Does anyone else out there find the CV process completely false and at times unfair?
I dread to think how many opportunities where I have been overlooked and amazing people I may have overlooked because their CV didn’t correspond to set criteria. I hold my hands up here, I have had numerous CV’s that I have ignored because of spelling mistakes, enormous blocks of text, there’s too much or not enough information.
A point a colleague made to me recently was that “a CV is a noose to hang yourself with.” and it is a great point because that is exactly what I have done to people. I have made snap judgements on a historical written document that may bear no reflection to the person writing it or what they are really capable of achieving.
Why do you need a CV? The recruitment black market of course…
When you take a step back your CV is a traded commodity and an entire recruitment industry is built on it. Much like the floor of stock exchanges your experience and skill turn you into a tradable asset. Recruitment agents have built companies on the fact that filtering out the truth from the lies is difficult and costly.
I am not slamming recruitment agents here as they offer a vital service in doing the leg work in a field of thousands to find what you want as an employer. Recruitment agents have spent the time building the relationships of their clients, understanding their needs and delivering.
But, It’s all based on warped truth that aids those with a silver tongue…
What I wish to slam is that the market is false from day one. CV’s are adapted to fit specific job roles, industry skill sets and industry buzzwords.
How many times have you heard on the phone or via an email with the sentence “your CV has matched some of our key search criteria for a role I am hiring for…”.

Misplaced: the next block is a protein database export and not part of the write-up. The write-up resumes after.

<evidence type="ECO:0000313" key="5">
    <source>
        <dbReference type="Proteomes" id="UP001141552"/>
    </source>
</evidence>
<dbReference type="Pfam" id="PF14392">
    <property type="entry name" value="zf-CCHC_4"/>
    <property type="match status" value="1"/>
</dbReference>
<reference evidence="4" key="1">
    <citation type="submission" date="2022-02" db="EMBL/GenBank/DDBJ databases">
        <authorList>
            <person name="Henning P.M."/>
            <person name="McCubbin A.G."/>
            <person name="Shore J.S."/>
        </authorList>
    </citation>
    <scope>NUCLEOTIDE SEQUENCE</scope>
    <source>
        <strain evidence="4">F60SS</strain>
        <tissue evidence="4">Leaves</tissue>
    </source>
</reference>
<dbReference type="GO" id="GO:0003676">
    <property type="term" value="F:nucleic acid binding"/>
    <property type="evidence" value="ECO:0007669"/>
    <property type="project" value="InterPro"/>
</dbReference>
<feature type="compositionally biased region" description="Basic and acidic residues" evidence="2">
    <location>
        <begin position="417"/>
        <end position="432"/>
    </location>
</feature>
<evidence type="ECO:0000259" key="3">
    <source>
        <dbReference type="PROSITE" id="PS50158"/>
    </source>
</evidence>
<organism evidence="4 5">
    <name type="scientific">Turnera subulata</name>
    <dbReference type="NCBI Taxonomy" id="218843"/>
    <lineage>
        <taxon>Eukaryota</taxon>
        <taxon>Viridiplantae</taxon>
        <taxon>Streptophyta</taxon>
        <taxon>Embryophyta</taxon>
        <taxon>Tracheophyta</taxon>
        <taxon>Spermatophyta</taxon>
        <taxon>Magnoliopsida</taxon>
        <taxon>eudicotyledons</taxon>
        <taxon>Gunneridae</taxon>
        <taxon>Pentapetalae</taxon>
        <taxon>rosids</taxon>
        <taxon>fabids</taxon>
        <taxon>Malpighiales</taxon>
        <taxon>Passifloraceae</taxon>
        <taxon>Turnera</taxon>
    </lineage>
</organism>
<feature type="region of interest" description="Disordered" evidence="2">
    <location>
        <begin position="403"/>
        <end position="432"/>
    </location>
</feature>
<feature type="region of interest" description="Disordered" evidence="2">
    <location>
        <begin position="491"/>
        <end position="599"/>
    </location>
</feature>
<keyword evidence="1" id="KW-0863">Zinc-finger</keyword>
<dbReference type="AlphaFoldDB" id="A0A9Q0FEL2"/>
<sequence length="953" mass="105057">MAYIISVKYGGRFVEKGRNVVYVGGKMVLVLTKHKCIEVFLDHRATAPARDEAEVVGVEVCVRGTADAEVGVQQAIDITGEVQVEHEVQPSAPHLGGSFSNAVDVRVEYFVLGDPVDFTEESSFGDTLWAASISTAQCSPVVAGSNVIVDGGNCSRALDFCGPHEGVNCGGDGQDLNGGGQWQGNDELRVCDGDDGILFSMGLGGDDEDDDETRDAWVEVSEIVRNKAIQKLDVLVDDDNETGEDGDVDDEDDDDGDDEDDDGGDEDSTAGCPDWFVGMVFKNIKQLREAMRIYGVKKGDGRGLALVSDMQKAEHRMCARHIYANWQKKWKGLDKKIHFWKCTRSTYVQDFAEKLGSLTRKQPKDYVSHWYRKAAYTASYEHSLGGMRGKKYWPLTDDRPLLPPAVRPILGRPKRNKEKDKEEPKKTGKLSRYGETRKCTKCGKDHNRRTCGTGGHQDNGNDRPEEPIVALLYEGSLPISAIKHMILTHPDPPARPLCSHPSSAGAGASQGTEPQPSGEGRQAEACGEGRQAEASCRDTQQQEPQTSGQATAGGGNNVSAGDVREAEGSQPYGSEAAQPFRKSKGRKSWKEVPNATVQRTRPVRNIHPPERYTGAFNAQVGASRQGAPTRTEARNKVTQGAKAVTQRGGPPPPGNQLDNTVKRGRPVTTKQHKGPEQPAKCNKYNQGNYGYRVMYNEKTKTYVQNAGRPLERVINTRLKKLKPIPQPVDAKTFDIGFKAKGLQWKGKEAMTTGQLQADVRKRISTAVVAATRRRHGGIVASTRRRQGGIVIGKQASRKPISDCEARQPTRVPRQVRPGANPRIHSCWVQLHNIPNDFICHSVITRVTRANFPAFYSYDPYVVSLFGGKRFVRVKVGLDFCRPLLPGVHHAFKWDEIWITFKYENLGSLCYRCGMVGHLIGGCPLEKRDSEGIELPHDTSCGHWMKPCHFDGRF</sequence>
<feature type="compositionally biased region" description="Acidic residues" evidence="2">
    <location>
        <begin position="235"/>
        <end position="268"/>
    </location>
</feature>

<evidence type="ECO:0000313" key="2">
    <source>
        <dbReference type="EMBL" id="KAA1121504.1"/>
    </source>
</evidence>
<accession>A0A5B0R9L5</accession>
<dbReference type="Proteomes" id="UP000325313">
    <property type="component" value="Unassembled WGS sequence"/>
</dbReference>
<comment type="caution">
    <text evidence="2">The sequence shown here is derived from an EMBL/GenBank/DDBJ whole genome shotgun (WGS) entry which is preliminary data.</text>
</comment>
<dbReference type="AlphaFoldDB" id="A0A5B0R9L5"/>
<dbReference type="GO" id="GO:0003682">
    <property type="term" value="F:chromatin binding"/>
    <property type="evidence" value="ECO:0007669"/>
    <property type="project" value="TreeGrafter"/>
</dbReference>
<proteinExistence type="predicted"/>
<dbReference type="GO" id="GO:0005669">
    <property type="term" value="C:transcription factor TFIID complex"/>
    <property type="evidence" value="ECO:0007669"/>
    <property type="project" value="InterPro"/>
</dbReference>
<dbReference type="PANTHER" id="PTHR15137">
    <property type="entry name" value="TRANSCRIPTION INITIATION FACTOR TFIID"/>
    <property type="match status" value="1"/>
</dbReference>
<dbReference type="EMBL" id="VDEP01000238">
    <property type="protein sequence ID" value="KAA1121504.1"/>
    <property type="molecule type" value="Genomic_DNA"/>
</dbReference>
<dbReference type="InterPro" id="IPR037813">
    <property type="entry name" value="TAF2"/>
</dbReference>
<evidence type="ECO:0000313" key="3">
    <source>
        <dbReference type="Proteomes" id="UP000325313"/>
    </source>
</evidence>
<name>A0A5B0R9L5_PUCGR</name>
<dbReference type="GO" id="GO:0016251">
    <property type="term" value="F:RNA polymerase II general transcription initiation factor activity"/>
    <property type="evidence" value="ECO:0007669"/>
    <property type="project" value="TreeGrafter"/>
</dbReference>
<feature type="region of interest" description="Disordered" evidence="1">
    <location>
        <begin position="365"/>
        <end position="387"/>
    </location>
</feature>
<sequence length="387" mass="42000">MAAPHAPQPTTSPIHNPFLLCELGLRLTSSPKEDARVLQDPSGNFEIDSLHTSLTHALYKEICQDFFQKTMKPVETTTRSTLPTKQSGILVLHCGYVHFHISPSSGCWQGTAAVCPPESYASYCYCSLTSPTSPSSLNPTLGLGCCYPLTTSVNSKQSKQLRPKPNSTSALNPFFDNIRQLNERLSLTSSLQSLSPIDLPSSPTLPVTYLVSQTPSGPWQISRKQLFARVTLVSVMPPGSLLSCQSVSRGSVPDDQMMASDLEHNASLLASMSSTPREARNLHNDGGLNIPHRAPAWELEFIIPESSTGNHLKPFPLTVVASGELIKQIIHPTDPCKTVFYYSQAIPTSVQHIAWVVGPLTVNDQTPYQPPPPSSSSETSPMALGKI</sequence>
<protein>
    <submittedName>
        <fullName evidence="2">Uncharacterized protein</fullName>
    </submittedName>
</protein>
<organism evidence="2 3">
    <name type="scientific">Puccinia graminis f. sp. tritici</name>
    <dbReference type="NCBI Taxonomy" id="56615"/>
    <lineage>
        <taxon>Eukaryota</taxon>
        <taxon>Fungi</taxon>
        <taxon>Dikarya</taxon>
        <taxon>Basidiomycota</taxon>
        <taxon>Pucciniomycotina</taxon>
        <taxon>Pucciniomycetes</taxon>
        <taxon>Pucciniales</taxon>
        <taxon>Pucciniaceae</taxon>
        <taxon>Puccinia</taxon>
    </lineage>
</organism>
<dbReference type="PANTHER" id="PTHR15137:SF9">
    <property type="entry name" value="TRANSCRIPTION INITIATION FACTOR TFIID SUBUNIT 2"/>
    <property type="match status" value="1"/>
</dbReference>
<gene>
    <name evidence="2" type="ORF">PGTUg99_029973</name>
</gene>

To which I immediately think “well of course it should, I tailored it to meet your criteria to get the call in the first place.”.
I have had a ridiculous number of CV’s adapted to a role and as long as I can back them up in the interview you will often win unless you drop the ball.
The current method is completely unfair on those that get nervous in pressured environments or are not great scribes. This does not mean they do not have value to add or wouldn’t be fantastic in a role. They just didn’t get through the door.
How do we change for the better?
I don’t have the answers this is merely me venting on the unfairness of this harsh black market. In fact it is especially harsh to those just starting out and merely want to get through the door any way they can so change who they are.
We are constantly learning and new tool sets such as LinkedIn do help in communicating to a new wider audience. It promotes people to comment, post blogs, put out opinions and most importantly helps them become noticed.
I do believe we need a filter but there has to be a better way. Open days, visits, engaging with schools and universities. I am open to suggestions.
While we live in a world where there is fear in candidates that “I need to be exactly what the employer has stated” we will struggle to see a person for who they are and what they can offer.
Sometimes a trip down the pub and a quick beer to talk about someones passion and plans is worth a thousand CV’s. Yes I am well aware that would be difficult and HR would have a fit but it’s nice to dream (wouldn’t be great for the liver either so maybe flip it between the pub and a coffee shop, you get the point).
Time to be bold…
So, as of today 19th June 2015 I no longer have a CV and I won’t lie I’m scared, I am relying on “fortune favours the bold”.
We live in a connected ever-changing world and I am learning something new everyday. I have a blog, I keep LinkedIn up to date, I am active in my professional community and last of all you can Google me.
I have no doubt that this will cost me a job or two, I may never work again!
This is for those incredible people out there who I may have overlooked for some pointless reason in their CV, for that I am truly sorry and I hope you are doing well.